HELENA – The Helena Police Department has responded to roughly four dozen crashes since the snowfall started Wednesday morning.
The sharp increase in fender benders has area body shops busy.
At Collision Pro Auto Body Repair, owner Barry Reddick said he’s seen a lot of crashed cars come in to get fixed. The cause: drivers braking too late and sliding into another car.
“When your braking, you don’t break like you used to years ago, where would pump the pedal, you just hold the pedal down, and that will stop you faster,” said Barry Reddick, owner of Collision Pro Autobody Repair.
Reddick said drivers need to adjust their driving habits to prevent slide-offs and rollovers when the weather gets colder and the snow starts falling.
“I like winter months and the roads can be more challenging in the winter and it can be colder, it’s just a different style of driving than in the summertime,” said Reddick.
Jesse Vulk is the owner of Helena Body and Paint. He says even if you have a 4-wheel drive vehicle, you need to exercise caution.
“You can get up to higher speeds because you can get around better, but you have to remember you have to stop as well so it’s going to more difficult when you’re on the slippery roads with your 4-wheel drive,” said Vulk. “I just to try to be very cautious and you know, look out for others that are maybe having trouble, I’d just say, try to be cautious.”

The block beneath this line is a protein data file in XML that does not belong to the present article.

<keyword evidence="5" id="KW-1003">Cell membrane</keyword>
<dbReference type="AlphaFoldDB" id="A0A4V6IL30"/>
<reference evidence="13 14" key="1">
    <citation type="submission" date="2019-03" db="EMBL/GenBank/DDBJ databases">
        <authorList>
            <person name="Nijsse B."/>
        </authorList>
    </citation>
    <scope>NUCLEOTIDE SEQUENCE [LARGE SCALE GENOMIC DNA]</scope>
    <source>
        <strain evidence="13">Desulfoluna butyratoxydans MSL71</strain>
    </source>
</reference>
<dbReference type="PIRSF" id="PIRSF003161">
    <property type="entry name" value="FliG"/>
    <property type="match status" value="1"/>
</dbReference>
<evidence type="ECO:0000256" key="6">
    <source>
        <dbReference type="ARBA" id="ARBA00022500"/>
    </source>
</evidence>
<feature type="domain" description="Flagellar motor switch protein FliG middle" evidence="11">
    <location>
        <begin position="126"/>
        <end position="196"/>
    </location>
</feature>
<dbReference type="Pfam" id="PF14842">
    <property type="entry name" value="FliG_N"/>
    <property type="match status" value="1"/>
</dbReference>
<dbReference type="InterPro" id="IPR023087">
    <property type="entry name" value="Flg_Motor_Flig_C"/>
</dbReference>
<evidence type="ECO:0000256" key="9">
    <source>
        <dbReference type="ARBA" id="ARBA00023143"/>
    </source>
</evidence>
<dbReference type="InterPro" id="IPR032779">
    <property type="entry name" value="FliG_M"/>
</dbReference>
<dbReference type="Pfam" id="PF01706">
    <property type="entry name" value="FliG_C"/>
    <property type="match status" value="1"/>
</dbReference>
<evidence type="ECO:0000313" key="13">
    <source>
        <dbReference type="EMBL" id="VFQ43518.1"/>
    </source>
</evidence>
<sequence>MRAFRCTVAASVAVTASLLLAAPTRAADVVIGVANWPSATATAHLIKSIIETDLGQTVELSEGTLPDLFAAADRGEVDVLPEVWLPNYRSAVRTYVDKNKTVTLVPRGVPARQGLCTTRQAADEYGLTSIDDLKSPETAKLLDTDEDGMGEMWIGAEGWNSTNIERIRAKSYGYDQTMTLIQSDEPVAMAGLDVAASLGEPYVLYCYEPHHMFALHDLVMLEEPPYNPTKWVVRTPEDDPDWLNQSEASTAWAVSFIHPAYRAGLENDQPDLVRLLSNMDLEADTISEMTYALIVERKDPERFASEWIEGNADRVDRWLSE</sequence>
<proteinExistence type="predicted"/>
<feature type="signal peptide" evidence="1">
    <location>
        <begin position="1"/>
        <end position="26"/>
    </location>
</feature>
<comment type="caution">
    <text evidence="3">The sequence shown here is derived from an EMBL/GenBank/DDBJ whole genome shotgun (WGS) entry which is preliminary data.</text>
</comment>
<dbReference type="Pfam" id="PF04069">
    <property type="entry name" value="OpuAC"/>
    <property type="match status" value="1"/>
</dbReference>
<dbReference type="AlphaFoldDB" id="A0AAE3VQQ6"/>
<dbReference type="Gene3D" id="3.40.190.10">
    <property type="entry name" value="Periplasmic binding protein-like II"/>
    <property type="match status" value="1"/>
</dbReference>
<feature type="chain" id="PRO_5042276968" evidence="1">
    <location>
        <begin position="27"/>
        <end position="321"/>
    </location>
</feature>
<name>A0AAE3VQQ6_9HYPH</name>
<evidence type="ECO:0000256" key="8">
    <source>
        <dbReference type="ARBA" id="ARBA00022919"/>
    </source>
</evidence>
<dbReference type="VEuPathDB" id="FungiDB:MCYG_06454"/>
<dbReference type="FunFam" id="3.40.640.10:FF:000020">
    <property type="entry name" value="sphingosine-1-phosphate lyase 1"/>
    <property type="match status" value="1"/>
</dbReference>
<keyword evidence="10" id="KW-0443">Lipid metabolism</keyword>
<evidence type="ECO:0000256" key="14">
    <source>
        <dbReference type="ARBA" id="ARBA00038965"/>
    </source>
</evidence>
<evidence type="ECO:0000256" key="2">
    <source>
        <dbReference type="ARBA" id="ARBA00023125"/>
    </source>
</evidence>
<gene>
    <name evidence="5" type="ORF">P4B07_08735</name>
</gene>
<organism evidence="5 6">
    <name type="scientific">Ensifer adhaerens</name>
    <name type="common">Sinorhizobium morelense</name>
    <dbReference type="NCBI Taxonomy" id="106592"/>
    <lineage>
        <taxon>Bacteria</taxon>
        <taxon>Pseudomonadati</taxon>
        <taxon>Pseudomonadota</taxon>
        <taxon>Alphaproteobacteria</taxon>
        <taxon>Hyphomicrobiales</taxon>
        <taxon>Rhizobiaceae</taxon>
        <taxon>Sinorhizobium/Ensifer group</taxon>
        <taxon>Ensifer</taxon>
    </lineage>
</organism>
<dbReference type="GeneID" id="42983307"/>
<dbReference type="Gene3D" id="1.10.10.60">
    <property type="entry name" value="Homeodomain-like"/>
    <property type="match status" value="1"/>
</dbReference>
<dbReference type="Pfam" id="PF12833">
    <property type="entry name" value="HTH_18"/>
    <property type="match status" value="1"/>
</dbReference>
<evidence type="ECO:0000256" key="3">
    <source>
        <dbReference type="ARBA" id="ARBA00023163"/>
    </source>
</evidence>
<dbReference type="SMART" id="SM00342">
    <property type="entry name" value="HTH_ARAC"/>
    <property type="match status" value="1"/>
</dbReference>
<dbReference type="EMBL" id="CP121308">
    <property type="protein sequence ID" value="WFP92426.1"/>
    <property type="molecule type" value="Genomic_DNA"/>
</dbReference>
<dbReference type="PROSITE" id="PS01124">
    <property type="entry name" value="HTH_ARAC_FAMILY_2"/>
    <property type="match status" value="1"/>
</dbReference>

The National Safety Council offers tips for safety on the winter roads:
•Never mix radial tires with other types of tires
•If possible, avoid using your parking brake in cold, rainy and snowy weather
•Do not use cruise control in wintery conditions
•Look and steer in the direction you want to go
•Accelerate and decelerate slowly
•Increase following distance to 8 to 10 seconds
•Know whether you have antilock brakes, which will “pump” the brakes for you in a skid
•If possible, don’t stop when going uphill
•Keep your gas tank at least half-full
•If you do get stranded, don’t try to push your vehicle out of snow
•Signal distress with a brightly colored cloth tied to the antenna or in a rolled up window
In an emergency situation, in addition to a full tank of gas and fresh antifreeze, the National Safety Council offers tips for what to have in your car at all times:
•Tow and tire chains
•Bag of salt or cat litter for better tire traction or to melt snow
•Flashlight and extra batteries
•Reflective triangles or flares
•First aid kit
•Ice scraper and snow brush
•Matches in a waterproof container
•Scissors and string or cord
•Nonperishable, high-energy foods like unsalted, canned nuts, dried fruits, and hard candy
•Blankets, mittens, socks, and hats
Winter road trips – even short ones – are a great way to celebrate with family and friends. Being prepared can ensure a safe and happy time is had by all.